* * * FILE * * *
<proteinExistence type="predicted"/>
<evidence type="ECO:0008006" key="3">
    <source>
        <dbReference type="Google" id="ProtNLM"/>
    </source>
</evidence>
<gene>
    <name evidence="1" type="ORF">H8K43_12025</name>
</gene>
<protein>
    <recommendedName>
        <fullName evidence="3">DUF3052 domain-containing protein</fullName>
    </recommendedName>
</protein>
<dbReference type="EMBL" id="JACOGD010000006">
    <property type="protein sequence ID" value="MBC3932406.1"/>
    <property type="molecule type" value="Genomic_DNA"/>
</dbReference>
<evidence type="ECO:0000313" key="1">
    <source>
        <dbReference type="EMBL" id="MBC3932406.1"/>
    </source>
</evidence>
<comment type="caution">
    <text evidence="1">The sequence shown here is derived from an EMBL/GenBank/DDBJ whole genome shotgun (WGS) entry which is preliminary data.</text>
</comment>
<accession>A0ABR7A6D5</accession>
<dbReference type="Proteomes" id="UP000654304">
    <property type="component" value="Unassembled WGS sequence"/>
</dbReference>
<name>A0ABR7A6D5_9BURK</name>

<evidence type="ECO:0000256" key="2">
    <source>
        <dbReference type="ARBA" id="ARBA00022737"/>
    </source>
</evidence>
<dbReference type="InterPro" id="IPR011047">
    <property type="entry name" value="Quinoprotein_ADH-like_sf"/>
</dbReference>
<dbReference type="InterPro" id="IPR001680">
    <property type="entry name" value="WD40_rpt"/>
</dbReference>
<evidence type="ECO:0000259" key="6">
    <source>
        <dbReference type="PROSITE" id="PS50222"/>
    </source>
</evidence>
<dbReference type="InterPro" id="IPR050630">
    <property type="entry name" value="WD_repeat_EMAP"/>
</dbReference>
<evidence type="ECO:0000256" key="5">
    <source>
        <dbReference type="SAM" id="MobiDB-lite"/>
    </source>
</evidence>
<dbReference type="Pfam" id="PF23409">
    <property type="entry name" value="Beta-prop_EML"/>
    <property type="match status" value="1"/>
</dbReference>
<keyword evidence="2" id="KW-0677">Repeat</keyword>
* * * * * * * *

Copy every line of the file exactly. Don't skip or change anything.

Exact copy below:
<proteinExistence type="predicted"/>
<evidence type="ECO:0008006" key="3">
    <source>
        <dbReference type="Google" id="ProtNLM"/>
    </source>
</evidence>
<gene>
    <name evidence="1" type="ORF">H8K43_12025</name>
</gene>
<protein>
    <recommendedName>
        <fullName evidence="3">DUF3052 domain-containing protein</fullName>
    </recommendedName>
</protein>
<dbReference type="EMBL" id="JACOGD010000006">
    <property type="protein sequence ID" value="MBC3932406.1"/>
    <property type="molecule type" value="Genomic_DNA"/>
</dbReference>
<evidence type="ECO:0000313" key="1">
    <source>
        <dbReference type="EMBL" id="MBC3932406.1"/>
    </source>
</evidence>
<comment type="caution">
    <text evidence="1">The sequence shown here is derived from an EMBL/GenBank/DDBJ whole genome shotgun (WGS) entry which is preliminary data.</text>
</comment>
<accession>A0ABR7A6D5</accession>
<dbReference type="Proteomes" id="UP000654304">
    <property type="component" value="Unassembled WGS sequence"/>
</dbReference>
<name>A0ABR7A6D5_9BURK</name>

<evidence type="ECO:0000256" key="2">
    <source>
        <dbReference type="ARBA" id="ARBA00022737"/>
    </source>
</evidence>
<dbReference type="InterPro" id="IPR011047">
    <property type="entry name" value="Quinoprotein_ADH-like_sf"/>
</dbReference>
<dbReference type="InterPro" id="IPR001680">
    <property type="entry name" value="WD40_rpt"/>
</dbReference>
<evidence type="ECO:0000259" key="6">
    <source>
        <dbReference type="PROSITE" id="PS50222"/>
    </source>
</evidence>
<dbReference type="InterPro" id="IPR050630">
    <property type="entry name" value="WD_repeat_EMAP"/>
</dbReference>
<evidence type="ECO:0000256" key="5">
    <source>
        <dbReference type="SAM" id="MobiDB-lite"/>
    </source>
</evidence>
<dbReference type="Pfam" id="PF23409">
    <property type="entry name" value="Beta-prop_EML"/>
    <property type="match status" value="1"/>
</dbReference>
<keyword evidence="2" id="KW-0677">Repeat</keyword>